Contractors World UK & Ireland
|2011 Volume 1 Issue 7|
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• GT Access Takes UK’s First 15 m Hinowa Booms
• Snorkel UK Appoints PLP Lift Trucks As Regional Dealer
• A-Plant to Merge Lion Trackhire and Eve under New Name
• Lendlease have renewed their framework agreement with Human Recognition Systems.
• RPS Appointed for GWR Exeter Depot Expansion
AFI-Uplift launches two major construction site-safety initiatives - Page 3 of 3
Austin Baker, Director of AFI’s Health, Safety and Environmental Quality (HSEQ) Department, said: “AFI is delighted with the positive feedback we have received about the Smart Zone system. Everyone from the operator through to the main contractor has recognised the important safety and security benefits that the system brings.”
Giles Councell, IPAF Director of Operations, said: “IPAF is testing and developing the smart PAL Card, focusing on the technology behind the system and on the safety aspect as a tool to control access to machines. We appreciate the support our members are giving to trial this innovative project and look forward to further testing. The PAL Card is going smart and we are looking at integrating future functions such as tracking familiarisation and logging operator experience.”
Preventing crushing at height
The Sanctuary Zone comprises steel frames that project above the MEWP platform, stopping any overhead obstruction from crushing the operator.
The Sanctuary Zone fitted to a Terex-Genie powered access platform
AFI worked closely with machine manufacturers Haulotte and Terex-Genie to produce the first prototypes. AFI is also in discussions with several other manufacturers about designs for their machines.
Whilst the initial designs are for boom lifts, AFI is also working with manufacturers to adapt this and other safety devices for fitting onto scissor lifts.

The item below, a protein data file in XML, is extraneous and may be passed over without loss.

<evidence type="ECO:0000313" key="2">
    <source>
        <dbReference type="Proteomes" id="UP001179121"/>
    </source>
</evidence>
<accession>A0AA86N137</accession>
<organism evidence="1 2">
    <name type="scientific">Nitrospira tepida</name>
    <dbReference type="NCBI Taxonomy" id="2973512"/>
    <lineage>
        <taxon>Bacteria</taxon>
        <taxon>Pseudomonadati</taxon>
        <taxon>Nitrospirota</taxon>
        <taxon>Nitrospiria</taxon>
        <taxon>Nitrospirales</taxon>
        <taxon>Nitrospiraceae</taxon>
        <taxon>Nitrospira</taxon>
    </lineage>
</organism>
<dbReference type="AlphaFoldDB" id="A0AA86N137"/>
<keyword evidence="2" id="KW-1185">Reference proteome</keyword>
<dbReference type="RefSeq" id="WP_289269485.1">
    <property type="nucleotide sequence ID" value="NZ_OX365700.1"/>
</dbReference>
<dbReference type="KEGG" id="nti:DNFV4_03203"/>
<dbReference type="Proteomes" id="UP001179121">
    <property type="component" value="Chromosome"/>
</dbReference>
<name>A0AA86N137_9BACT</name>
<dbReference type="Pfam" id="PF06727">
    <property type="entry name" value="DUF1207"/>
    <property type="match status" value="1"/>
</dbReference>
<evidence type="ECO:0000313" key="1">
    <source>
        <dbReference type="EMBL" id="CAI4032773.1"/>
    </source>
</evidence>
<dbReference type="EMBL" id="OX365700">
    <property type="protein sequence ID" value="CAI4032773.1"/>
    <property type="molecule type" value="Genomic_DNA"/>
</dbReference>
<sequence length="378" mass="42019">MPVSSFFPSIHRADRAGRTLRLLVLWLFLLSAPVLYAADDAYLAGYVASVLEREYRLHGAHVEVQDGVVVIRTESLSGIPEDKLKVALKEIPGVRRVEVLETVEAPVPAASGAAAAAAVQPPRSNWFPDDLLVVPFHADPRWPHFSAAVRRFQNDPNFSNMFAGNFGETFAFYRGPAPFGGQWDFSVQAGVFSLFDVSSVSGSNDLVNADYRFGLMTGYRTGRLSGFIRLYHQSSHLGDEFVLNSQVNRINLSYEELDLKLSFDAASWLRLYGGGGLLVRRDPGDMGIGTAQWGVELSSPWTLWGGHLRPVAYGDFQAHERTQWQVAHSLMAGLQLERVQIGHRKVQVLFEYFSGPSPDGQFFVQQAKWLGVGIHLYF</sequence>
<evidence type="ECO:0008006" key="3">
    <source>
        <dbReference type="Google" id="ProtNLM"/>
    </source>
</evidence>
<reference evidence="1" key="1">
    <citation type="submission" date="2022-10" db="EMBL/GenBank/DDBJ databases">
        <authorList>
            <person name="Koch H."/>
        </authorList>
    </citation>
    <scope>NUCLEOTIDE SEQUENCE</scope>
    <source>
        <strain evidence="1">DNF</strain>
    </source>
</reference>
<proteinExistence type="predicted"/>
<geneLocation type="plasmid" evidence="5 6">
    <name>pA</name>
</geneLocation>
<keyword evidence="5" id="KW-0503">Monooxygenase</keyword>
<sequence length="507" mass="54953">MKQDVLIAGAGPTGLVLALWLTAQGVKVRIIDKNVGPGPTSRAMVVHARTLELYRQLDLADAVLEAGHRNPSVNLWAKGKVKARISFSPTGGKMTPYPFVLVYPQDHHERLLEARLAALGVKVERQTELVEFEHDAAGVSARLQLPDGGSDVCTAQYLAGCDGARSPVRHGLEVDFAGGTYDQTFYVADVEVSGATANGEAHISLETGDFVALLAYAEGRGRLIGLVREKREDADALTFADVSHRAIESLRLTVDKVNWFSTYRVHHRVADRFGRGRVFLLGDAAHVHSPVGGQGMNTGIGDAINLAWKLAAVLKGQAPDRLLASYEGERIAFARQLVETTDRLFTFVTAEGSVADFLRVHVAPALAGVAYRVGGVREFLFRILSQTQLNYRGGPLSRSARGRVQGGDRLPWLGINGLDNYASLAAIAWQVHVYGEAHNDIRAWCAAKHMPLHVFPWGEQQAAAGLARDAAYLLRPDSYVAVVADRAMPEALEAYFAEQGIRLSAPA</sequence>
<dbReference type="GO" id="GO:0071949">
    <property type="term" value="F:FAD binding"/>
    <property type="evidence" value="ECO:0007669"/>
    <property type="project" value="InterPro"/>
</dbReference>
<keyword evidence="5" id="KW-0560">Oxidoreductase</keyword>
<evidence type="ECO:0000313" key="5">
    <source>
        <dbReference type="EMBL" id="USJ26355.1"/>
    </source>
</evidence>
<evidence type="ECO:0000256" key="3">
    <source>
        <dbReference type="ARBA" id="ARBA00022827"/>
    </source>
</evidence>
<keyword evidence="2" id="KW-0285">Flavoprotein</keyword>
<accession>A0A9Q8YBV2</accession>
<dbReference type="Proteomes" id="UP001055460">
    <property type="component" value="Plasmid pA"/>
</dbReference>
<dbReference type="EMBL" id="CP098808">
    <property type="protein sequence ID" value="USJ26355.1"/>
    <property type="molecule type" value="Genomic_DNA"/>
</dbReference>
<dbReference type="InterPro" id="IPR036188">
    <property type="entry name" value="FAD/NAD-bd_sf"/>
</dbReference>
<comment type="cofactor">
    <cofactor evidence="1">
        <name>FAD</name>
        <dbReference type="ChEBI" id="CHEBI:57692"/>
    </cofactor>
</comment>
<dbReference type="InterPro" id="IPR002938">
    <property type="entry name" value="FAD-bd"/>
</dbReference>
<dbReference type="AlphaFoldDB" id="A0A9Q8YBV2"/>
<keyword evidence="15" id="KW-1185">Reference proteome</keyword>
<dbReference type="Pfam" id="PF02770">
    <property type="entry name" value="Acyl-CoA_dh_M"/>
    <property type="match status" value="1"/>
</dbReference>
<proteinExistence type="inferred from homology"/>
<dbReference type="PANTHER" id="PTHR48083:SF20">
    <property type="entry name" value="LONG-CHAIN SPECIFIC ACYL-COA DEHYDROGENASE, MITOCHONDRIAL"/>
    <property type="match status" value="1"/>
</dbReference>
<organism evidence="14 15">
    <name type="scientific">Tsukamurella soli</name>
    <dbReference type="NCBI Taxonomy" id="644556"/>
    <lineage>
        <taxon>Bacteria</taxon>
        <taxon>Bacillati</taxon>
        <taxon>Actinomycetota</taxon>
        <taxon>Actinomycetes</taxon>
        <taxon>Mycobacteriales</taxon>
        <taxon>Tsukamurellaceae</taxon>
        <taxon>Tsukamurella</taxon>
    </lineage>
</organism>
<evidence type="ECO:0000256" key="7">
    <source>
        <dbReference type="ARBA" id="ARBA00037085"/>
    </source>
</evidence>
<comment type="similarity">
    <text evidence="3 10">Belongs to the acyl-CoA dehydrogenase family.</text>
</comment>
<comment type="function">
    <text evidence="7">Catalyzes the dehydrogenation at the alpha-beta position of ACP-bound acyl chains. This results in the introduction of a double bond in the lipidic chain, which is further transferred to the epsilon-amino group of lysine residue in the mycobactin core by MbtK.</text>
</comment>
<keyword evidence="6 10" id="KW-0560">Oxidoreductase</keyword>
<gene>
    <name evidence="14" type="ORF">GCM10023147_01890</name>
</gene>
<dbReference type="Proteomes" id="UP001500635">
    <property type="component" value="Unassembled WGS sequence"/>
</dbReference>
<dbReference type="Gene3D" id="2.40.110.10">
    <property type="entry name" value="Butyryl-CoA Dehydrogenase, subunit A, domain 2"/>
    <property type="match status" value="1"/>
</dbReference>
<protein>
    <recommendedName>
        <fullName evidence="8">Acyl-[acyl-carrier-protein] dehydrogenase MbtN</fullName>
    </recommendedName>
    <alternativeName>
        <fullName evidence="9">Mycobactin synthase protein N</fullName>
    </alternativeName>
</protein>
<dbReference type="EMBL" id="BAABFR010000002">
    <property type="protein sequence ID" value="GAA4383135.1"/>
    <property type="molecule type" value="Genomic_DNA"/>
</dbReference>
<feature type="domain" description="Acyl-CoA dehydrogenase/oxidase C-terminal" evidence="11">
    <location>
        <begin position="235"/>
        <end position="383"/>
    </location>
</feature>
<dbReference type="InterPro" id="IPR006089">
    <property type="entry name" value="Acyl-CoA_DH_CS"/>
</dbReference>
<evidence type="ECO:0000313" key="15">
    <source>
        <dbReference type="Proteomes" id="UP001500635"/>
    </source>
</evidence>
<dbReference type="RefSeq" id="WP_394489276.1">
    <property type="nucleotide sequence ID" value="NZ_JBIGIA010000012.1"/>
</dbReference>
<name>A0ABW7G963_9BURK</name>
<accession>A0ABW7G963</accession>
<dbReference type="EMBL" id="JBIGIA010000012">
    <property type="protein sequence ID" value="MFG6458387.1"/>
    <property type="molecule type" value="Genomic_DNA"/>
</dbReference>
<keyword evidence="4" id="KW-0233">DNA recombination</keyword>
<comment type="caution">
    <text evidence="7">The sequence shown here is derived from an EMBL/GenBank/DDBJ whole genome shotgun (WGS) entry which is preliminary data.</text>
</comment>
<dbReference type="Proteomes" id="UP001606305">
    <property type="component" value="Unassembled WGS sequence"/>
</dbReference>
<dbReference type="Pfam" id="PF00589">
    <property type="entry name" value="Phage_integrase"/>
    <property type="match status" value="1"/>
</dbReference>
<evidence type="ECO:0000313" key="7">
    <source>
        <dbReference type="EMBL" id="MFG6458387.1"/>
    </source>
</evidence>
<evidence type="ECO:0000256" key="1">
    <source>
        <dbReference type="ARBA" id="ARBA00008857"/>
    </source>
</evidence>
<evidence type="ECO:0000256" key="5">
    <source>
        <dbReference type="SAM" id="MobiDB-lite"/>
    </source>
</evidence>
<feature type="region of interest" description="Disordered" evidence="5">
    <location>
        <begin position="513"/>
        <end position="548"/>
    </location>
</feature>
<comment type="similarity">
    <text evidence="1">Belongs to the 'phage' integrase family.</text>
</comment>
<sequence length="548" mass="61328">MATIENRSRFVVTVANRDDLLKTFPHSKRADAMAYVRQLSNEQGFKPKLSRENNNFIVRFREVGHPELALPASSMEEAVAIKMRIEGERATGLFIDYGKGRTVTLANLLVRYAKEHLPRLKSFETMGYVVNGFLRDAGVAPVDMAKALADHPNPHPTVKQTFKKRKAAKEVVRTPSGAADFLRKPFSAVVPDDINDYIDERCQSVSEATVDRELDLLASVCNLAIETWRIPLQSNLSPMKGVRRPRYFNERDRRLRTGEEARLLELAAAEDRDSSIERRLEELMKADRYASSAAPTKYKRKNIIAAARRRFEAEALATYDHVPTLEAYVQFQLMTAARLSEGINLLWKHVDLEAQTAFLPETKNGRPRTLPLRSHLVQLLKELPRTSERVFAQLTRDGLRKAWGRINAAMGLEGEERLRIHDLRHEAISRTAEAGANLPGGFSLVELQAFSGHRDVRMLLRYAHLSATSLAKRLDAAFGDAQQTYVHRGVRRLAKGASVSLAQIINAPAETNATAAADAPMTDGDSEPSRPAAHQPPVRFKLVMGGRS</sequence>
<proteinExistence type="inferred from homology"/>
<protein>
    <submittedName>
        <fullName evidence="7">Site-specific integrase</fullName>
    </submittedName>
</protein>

Austin Baker, Director of AFI’s HSEQ Department, said: “If we accept that operators are placing their upper torso into areas that allow entrapment in the first instance then it is our duty to redesign that equipment in order that this risk is removed or minimised. There should be no reason why an operator needs to lift access into a position whereby he is forced to work in a hunched or bent over position.”
“We believe that the Sanctuary Zone is the most important safety development in the powered access sector for many years. We are so convinced that it will save lives that we want to make it available to everyone, including our competitors,” he added.
“Whilst some companies have looked at reverse engineering devices that interact with the safety systems we felt that those systems were secondary in the hierarchy of safety. The Sanctuary Zone prevents operator injuries through crushing rather than reacting to the crushing once it has happened.
“It is interesting to note that it seems accepted within the industry that the cages of powered access equipment are often placed into areas that directly impinge upon the area that is designed for the operatives to stand. We routinely see operatives working crouched up to pass under beams or close to the undersides of overhead structures. This process must be stopped and these rails force operatives to respect their own safety. Once an operator is trapped we only have minutes to react and rescue them and we know that even if released quickly the likelihood is that they will have severe injuries. Obviously it is far better to prevent the incident from happening.”
AFI has carried out field trials which have shown that the system does not impair the operators’ work in any way. The trials have, however, led to a refinement of the design. Initially the steelwork had a 90° angle on the leading edge which caught on safety netting.
The Sanctuary Zone fitted to a Haulotte powered access platform.
“We changed this to a gradual curve and this has further improved safety because the curved rails keep the netting away from the operator and prevents snagging,” said Mr Baker.
“At present the Sanctuary Zone frames are attached to the machine but we hope that in the future they will become an integral part of the machine’s design.”
Joy Jones, Principal Construction Inspector of the Health and Safety Executive, said: “The HSE is fully supportive of AFI’s work with the machine manufacturers to develop this important safety initiative for operators of mobile elevating work platforms. The collaboration between hirers, manufacturers and users, including machine operators, has been essential in developing potential solutions to a difficult problem.”
Contractors World Magazines are published by VVV Limited
Publisher: Roger Lindley
Page updated: November, 2011
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